For some reason, it’s become trendy for novelists who haven’t written a bestseller to describe themselves as “midlist eBook authors.” This is apparently supposed to mean that the novelists’ eBook sales chug along at a modest rate.
That’s how two late-bloomers I know explain their relatively poor (multi-digit) Amazon sales ranking: “We’re classic midlisters.”
I begrudgingly go along with this definition of “midlist”—mostly because it’s so widespread these days. I ache a bit, though, when I hear the term used this way, for two reasons:
- I’m not sure if a “midlist author” sells 5,000 eBooks a year or three eBooks a month. Both numbers can live comfortably under today’s “midlist” rubric.
- Several decades ago, my first publisher taught me a somewhat different meaning of “midlist.”
Back then, I learned that the concept of “midlist” grew out of the quarterly or semiannual “booklists” issued by publishers and sent to buyers at bookstores. The in-house marketing people at each publisher determined where and how new novels would be announced in these catalogs.
Novels believed to become instant bestsellers were typically heralded by full-page display “ads” in the front of the list. One the other hand, new novels that were merely expected to break-even were announced with smaller ads in the middle of the list. The marketing folks referred to these iffy titles as “midlist books.”
Lastly, the publisher’s in-print titles that were introduced by previous lists were itemized toward the back of the catalog. They constituted the publisher’s “backlist.”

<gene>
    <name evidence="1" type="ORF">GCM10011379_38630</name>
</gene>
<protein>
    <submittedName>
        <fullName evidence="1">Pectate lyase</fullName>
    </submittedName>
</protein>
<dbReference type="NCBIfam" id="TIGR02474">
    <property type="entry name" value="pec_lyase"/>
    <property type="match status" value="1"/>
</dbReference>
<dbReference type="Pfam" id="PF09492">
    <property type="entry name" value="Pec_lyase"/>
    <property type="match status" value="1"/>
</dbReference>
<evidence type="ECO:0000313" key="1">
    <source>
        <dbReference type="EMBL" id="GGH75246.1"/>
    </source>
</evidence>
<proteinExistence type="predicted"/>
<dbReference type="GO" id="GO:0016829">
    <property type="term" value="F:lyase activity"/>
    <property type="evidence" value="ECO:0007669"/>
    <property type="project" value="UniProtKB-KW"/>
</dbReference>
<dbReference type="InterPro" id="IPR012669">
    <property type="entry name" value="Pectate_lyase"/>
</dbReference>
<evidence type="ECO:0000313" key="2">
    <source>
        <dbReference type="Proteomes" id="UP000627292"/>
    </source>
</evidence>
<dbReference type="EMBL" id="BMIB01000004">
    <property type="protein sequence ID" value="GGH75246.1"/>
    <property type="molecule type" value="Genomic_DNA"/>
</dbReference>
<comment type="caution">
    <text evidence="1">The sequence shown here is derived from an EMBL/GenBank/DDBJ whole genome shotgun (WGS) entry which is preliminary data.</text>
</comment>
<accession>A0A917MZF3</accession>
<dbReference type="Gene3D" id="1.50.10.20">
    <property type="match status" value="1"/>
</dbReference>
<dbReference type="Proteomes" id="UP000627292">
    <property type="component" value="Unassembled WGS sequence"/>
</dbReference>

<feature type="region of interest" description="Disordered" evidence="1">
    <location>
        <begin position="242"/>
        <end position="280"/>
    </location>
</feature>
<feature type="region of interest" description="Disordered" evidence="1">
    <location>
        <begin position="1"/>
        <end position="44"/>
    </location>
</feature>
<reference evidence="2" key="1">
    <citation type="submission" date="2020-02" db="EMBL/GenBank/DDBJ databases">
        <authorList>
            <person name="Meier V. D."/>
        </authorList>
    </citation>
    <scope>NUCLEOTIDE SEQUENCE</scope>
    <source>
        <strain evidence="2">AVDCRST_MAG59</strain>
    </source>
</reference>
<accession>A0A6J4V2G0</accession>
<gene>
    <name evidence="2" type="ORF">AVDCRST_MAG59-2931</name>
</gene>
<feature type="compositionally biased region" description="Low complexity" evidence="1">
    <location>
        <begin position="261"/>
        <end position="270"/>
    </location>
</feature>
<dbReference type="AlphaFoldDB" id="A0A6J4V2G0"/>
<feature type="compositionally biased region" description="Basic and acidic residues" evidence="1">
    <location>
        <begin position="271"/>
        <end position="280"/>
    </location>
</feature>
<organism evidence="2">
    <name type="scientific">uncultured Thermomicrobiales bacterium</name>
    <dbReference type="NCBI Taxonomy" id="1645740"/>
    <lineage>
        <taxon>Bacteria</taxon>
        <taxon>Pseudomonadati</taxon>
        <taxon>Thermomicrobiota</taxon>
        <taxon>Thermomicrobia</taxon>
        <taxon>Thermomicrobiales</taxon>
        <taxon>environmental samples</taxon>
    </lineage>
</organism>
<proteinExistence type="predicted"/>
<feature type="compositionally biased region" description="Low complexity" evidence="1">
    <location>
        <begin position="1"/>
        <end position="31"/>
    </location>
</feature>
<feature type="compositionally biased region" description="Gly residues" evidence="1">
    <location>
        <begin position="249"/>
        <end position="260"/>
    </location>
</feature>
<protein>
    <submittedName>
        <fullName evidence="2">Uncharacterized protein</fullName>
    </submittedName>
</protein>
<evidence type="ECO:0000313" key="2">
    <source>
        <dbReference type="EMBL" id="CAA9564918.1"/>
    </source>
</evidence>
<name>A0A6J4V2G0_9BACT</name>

An important point here is that a novel (or author) was labeled “midlist” only once — when the catalog that launched his/her book was published. After that booklist was replaced, the novel became part of the backlist.
You might ask, “Why would a publisher intentionally publish books destined to merely break-even?”
Most “midlist books” were first novels written by debut authors and new titles written by relatively unknown novelists. In the good old days…
- Publishers believed they had an affirmative responsibility to introduce promising authors to readers.
- Publishers knew that they might have to publish as many as eight midlist novels by an unfamiliar author until the writer wrote a “break-out” novel that deserved “front-list” treatment in an upcoming catalog.
This kind of midlist is truly dead; today, large publishers mostly bet on sure things. It’s inconceivable that a major house would give an unsuccessful author eight bites at the sales apple. The very few debut novelists published in 2011 will get two, possibly three, chances to start selling well.
So perhaps it’s not surprising that midlist has been recycled to mean a book (or author) that will probably never achieve bestseller status.
As I noted above, one problem with the new definition is that it can mean almost anything. Back in the glory days of traditional publishing paradigm, it cost money to keep a book in print. There were …
- The significant expense of warehousing a few thousand paper copies (remember, publishers had to worry about an “economic print run” when the published a book.